New York utilizes a formula when calculating spousal support and child support. While spouses can still negotiate the issue, the law provides the guidelines the court will be using in determining the support award in the absence of an agreement. For both spousal and child support, a standard formula applies up to a certain income cap. If the spouse paying support has income over that cap, the court has discretion to award additional support based on several factors. The amount of the cap is adjusted every two years. The caps for 2022 have been increased by 9.5% no doubt due to the significant inflation we have been seeing recently.
Spousal Support Calculation
As discussed in a prior post, Top Questions About Spousal Support in New York, the formula calculating spousal support varies depending on whether the recipient is also getting child support and whether the payor’s income exceeds an income cap. In 2021, the cap was $192,000. Effective March 1, 2022, the spousal support cap will be $203,000.
If the payor-spouse’s income is more than $203,000, the court uses the standard formula for the income up to and including the income cap. For income exceeding the cap, the amount of additional maintenance awarded, if any, is within the discretion of the court which must take into consideration any one or more of the factors outlined in the statute. These include the parties’ age, health, present and future earning capacity, standard of living, need for training/education, caregiving responsibilities, and tax consequences among other factors.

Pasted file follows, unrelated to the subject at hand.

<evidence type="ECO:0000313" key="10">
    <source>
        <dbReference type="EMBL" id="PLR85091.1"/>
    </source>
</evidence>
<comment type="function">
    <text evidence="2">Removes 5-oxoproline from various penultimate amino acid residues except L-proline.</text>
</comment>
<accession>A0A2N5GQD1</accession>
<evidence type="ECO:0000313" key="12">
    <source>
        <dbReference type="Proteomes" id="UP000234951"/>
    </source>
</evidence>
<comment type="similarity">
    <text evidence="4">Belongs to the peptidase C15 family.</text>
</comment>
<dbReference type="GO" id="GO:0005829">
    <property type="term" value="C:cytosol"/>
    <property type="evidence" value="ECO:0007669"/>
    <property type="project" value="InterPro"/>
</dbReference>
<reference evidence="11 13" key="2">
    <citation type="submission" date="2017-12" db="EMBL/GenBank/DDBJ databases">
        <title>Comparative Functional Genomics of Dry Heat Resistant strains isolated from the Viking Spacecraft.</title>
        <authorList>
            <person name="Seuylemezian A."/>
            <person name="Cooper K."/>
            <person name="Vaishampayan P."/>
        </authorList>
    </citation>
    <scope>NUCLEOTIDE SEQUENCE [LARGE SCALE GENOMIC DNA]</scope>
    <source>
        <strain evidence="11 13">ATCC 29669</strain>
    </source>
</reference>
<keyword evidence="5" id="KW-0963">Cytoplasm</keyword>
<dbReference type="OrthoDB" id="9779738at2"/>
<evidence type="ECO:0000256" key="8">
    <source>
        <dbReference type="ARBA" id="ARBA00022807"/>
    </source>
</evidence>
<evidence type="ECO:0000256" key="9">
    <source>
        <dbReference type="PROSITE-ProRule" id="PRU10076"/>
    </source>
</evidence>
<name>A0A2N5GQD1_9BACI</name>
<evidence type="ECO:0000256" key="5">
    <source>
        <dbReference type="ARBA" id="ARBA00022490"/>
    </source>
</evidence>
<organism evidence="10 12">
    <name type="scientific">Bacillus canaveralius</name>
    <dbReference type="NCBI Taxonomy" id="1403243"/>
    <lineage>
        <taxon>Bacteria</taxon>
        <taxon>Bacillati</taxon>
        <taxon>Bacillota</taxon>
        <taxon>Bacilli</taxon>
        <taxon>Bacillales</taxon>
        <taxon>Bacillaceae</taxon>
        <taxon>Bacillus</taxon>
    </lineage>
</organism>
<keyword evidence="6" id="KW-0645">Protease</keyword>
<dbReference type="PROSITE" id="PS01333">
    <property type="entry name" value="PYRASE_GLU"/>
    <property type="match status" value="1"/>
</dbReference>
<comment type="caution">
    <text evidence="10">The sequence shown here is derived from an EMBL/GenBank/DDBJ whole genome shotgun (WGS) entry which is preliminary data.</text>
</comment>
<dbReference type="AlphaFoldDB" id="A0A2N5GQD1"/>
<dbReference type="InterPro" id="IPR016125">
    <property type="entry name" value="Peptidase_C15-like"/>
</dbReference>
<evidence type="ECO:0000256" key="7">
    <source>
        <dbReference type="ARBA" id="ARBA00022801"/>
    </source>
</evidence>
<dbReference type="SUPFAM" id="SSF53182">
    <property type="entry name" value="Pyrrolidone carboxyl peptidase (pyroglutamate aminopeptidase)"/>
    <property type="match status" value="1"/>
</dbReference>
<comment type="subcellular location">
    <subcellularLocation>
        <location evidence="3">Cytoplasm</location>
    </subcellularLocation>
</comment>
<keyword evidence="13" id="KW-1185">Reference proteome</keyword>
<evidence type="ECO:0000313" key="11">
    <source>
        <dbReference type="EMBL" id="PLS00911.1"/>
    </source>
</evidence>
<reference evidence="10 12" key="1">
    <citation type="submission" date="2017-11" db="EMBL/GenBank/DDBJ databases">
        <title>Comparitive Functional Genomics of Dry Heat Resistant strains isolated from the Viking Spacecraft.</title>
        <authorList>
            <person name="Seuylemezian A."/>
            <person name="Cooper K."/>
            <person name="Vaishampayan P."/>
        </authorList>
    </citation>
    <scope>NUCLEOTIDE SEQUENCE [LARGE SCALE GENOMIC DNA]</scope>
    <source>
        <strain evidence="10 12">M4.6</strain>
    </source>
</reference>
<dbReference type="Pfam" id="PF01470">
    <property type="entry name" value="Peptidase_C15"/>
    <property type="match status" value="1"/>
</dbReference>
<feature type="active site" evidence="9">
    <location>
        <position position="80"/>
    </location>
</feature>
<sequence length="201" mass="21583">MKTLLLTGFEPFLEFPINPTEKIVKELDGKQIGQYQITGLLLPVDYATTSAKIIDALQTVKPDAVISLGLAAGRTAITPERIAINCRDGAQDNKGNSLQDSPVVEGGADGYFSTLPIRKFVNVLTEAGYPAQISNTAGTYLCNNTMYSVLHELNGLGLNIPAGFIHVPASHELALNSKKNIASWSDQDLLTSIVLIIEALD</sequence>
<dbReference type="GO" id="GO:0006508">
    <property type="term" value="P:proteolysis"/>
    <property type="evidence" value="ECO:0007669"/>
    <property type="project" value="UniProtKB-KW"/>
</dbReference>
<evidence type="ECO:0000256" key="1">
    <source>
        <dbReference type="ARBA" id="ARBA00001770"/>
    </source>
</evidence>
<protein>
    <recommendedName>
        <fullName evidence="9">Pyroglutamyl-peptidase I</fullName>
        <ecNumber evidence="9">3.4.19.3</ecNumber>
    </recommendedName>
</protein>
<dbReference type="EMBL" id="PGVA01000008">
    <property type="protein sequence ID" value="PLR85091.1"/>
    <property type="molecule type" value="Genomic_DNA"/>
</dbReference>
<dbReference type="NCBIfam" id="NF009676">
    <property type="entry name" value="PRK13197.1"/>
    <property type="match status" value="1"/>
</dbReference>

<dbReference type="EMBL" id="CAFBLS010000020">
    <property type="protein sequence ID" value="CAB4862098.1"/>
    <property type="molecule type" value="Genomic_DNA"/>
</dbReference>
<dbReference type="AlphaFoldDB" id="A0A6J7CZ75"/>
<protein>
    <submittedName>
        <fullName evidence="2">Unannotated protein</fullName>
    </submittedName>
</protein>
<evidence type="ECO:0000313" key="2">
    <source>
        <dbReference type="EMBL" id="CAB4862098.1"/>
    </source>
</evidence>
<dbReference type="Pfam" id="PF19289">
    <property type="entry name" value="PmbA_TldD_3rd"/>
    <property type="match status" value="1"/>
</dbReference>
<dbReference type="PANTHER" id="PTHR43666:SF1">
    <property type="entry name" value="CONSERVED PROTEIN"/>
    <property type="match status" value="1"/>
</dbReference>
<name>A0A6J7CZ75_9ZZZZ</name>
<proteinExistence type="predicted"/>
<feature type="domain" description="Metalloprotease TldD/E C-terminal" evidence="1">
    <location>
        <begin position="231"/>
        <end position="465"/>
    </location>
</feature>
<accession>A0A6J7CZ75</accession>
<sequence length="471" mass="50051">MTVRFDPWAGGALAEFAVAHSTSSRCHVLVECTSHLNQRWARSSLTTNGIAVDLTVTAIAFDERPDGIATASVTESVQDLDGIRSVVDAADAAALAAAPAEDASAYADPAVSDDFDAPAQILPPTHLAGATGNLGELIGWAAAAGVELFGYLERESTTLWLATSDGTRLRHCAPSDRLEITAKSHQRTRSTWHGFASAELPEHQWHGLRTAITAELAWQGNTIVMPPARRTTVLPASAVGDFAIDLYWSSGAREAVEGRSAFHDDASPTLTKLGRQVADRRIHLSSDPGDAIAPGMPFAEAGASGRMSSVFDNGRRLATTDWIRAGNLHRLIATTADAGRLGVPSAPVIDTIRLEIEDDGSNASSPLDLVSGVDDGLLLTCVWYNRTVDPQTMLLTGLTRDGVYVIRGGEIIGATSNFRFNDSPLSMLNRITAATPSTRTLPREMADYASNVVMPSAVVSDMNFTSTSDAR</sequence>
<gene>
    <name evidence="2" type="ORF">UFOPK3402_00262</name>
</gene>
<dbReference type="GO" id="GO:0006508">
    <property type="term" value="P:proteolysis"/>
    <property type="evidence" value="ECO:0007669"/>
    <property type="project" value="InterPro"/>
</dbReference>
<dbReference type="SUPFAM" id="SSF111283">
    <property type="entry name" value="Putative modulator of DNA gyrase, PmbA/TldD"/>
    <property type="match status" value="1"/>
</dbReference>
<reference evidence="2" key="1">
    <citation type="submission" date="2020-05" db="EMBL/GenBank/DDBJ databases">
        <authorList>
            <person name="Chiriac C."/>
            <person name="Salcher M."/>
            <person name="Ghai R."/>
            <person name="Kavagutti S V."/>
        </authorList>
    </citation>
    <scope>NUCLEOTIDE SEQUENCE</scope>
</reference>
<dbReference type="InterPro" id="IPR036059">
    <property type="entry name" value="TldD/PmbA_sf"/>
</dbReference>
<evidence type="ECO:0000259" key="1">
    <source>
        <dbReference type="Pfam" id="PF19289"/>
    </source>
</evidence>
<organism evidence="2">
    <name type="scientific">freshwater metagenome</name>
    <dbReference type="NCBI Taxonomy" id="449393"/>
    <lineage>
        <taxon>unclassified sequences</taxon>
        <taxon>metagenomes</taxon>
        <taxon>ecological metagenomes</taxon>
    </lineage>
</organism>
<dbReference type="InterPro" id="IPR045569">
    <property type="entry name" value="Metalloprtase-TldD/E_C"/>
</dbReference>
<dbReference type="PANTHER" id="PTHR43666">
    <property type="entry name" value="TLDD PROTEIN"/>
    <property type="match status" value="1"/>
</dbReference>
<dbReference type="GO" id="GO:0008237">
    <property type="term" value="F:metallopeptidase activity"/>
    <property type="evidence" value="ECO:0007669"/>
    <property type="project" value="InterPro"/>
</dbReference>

Child Support Calculation
Child support varies depending on the income of the payor-spouse and the number of children. It is further divided into payment for basic expenses and add-on expenses as discussed in a prior post.
The payment for basic expenses is a fixed percentage of combined parental income up to an income cap, depending on the number of children. The income cap in 2021 was $154,000 but effective, March 1, 2022, it will be $163,000. For any income over $163,000, the courts will try to keep the child(ren) in the same standard of living they would have been in but for the parties’ decision to live separate and apart. Basic child support in this event is paid by the parents in pro rata shares according to their respective incomes.
If you are considering divorce, family law attorneys can help you understand how the court will determine support and negotiate for the best solution for you and/or your children. Contact us today.